There is a lot of pessimism among Remainers. Many think a no-deal exit from the transition period at the end of the year is almost inevitable. Social media is awash with such thoughts. “It’s an ERG government. No deal its only policy” (‘Vonpole’ on Twitter on 4th June) being just one example. Even the indefatigable anti-Brexit campaigner Steve Bray (whose continuing efforts must be applauded) said (5th June) “It’s 100% clear that the Conservatives are trying to use Covid 19 as a get out clause for a no deal Brexit. They are going to crash us out the EU”
It seems we are governed by Vote Leave. Despite the negotiations and the stated intention of getting a deal, what they really want is a no-deal exit.
There’s no doubt that many leading players in Vote Leave – some of whom are now in government – didn’t want a deal from the outset. The Tufton Street network who led the campaign want to be completely free from the EU in order to deregulate as much as possible. The UK will be under the regulatory thumb of the US. So much for UK sovereignty and independence!
An extension to the transition period agreed before the end of June now seems to be ruled out. A couple of months ago, in March and April, numerous commentators thought an extension was likely or at least a realistic possibility. But in recent weeks, despite the continuing virus crisis, I found no one with that view. The latest announcement confirms what has been expected.
My assessment of some possible outcomes is in the table below. The no-deal risk has increased. Nevertheless I think that the chances of some kind of deal are a little higher than no-deal, though the balance of views among commentators I follow tend more towards no-deal.
Agreeing an extension of some sort after 1st July will legally be difficult, but not impossible with some creativity and political will. While recognising the difficulty, a recent report by The UK in a Changing Europe said, “Clearly, one should not underestimate the ingenuity of EU lawyers or their ability to come up with some imaginative solution if need be – particularly if governments are demanding this.” Also, Mujtaba Rahman of the Eurasia group tweeted on 5th June “If the politics is leaning towards a deal the law isn’t a thing to get in the way.” The interim deal I outline in the table is one possibility for such creativity.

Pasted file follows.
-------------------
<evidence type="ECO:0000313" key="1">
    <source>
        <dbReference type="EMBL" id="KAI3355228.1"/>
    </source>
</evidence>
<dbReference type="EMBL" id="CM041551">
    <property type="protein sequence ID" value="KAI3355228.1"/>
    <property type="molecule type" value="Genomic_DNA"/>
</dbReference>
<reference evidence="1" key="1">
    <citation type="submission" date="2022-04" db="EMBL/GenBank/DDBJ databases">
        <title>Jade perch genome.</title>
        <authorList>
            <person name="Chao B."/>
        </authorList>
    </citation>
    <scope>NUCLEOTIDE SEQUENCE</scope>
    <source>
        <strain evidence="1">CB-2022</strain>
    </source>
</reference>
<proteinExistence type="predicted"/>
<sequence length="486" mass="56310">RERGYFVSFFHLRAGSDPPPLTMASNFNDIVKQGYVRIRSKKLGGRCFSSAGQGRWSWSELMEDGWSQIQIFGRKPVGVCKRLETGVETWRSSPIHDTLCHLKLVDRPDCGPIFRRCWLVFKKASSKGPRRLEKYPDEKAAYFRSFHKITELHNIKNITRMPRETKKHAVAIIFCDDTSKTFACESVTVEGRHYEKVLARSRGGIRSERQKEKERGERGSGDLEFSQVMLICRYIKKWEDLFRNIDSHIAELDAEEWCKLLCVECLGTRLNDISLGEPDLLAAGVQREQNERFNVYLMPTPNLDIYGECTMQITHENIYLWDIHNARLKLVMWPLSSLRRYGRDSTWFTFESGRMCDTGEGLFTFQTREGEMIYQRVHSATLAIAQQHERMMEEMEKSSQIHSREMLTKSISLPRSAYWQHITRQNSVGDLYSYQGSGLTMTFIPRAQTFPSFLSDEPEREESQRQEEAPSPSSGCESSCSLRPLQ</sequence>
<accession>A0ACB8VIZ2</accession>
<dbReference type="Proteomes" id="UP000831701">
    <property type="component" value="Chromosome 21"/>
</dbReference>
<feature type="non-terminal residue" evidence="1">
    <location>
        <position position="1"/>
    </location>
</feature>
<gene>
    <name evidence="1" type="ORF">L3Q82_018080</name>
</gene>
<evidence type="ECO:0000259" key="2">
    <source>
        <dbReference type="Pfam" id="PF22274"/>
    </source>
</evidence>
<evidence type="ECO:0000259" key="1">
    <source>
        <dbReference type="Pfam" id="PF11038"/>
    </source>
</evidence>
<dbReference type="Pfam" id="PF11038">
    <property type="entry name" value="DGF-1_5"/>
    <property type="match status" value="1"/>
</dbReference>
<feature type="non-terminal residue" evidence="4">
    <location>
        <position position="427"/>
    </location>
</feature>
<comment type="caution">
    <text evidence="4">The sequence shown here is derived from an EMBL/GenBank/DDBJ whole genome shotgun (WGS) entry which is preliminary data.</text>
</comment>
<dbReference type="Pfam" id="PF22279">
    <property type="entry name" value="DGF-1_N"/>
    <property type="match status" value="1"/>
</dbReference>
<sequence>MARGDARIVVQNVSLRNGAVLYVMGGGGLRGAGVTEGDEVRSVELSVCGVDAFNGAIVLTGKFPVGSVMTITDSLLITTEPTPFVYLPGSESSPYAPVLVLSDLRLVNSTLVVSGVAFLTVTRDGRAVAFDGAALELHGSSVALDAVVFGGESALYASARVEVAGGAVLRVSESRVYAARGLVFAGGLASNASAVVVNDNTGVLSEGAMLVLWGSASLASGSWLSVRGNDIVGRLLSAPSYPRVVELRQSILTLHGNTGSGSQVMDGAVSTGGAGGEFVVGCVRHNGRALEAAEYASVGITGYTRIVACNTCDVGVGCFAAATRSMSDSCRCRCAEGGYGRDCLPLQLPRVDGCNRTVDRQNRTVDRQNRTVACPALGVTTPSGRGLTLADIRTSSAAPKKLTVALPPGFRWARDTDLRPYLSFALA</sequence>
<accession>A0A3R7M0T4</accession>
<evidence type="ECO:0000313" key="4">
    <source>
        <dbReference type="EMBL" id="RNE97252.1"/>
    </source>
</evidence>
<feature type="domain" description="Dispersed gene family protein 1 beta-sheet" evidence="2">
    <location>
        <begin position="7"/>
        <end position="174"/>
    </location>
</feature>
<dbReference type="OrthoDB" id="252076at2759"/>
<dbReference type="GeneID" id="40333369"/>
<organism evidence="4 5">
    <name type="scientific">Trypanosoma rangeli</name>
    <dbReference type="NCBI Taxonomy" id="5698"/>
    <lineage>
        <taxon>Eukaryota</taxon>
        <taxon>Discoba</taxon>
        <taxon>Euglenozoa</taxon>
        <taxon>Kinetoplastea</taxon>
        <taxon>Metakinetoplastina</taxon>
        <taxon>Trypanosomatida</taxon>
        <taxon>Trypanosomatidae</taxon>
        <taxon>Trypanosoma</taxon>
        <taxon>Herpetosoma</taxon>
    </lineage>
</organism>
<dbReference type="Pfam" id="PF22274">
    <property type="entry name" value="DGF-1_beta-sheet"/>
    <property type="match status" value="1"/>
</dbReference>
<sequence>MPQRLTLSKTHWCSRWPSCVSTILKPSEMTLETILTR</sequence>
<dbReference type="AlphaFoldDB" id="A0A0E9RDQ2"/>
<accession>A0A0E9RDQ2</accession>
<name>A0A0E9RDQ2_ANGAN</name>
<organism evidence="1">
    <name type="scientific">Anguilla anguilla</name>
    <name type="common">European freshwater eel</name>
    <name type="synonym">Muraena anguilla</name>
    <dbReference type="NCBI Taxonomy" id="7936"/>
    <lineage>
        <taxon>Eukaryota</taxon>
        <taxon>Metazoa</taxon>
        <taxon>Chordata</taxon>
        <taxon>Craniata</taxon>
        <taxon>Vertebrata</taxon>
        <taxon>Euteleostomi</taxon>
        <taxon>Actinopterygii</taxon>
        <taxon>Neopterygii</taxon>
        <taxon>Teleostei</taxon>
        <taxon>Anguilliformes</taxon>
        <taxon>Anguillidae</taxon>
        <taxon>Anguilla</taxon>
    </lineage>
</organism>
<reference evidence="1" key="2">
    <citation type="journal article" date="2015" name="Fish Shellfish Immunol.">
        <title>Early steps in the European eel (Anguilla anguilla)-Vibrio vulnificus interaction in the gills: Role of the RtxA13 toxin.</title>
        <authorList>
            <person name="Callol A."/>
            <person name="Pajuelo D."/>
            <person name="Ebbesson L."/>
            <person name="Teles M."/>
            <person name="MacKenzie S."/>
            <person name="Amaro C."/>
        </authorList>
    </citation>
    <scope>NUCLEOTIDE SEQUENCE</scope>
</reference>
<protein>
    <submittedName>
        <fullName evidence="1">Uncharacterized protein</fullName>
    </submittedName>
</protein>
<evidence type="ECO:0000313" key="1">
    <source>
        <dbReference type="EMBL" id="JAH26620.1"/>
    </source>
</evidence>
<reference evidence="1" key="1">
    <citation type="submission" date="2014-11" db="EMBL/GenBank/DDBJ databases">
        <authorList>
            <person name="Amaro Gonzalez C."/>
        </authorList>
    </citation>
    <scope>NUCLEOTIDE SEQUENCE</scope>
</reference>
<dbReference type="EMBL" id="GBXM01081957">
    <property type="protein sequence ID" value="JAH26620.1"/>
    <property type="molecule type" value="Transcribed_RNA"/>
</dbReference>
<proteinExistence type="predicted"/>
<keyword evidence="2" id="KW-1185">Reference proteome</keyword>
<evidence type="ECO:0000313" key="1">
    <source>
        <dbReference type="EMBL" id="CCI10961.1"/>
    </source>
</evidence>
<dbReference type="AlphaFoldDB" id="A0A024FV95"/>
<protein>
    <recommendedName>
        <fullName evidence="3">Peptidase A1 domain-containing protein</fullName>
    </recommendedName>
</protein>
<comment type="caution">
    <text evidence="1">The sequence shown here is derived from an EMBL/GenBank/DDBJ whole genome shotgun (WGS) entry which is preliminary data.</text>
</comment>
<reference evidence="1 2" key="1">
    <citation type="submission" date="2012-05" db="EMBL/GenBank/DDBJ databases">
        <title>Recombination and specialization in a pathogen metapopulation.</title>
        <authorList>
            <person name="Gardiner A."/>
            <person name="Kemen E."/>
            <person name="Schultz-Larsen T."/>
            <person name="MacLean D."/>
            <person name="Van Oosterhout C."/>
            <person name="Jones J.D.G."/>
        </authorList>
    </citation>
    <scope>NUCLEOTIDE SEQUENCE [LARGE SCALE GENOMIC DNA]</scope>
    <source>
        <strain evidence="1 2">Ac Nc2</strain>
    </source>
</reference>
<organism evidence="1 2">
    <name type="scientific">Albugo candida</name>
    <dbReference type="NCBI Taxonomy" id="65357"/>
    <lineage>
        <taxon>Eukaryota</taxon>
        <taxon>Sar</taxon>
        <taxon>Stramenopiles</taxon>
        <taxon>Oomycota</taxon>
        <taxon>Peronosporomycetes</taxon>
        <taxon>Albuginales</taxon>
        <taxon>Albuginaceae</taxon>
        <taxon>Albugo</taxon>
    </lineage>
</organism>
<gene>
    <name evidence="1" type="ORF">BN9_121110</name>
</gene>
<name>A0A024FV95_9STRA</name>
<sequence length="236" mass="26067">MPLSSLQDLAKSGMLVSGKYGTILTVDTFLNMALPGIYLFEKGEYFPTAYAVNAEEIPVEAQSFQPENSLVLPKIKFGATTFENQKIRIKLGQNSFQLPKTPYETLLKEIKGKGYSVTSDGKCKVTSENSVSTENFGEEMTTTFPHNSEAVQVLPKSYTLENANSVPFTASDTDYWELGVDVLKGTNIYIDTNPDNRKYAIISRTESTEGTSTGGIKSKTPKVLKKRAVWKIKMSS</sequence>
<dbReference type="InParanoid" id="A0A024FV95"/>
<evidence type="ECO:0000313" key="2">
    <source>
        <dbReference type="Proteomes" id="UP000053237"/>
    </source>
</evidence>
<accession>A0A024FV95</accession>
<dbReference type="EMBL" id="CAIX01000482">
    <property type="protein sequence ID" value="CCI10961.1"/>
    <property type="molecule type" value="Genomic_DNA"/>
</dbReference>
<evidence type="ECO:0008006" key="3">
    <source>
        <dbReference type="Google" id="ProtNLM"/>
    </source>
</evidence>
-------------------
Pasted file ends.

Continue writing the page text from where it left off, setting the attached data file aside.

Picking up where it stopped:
The government do want a deal – the question is whether they’ll compromise
We have to be careful not to get dragged down by the apparent inevitability of no-deal. It would not only be pessimistic and defeatist, but also would downplay an equally credible argument that the government do want a deal and they will be under pressure from domestic political forces to reach a compromise with the EU.
In May I argued in a blog that the government do actually want a deal. Nothing has happened recently to change my mind on that. Of course the deal it wants is some distance from what deal the EU would like and what Boris Johnson signed up to in the Political Declaration, particularly on the Level Playing Field rules. But it’s too easy to say all the negotiations are simply window dressing and it’s all a game of blame shifting.
The negotiation strategy above all is one of brinkmanship. It’s to go to the cliff-edge with all determination in the belief that the other side will capitulate. For the strategy to work, the impression has to be given that they are willing to go over the cliff. Many words of the government seem to show it is willing. But we should be careful about reading too much into this. It is exactly to be expected of a brinkmanship strategy. It says little on the extent to which it would compromise or cave in at the last minute (as it did last October with the Irish Sea border deal).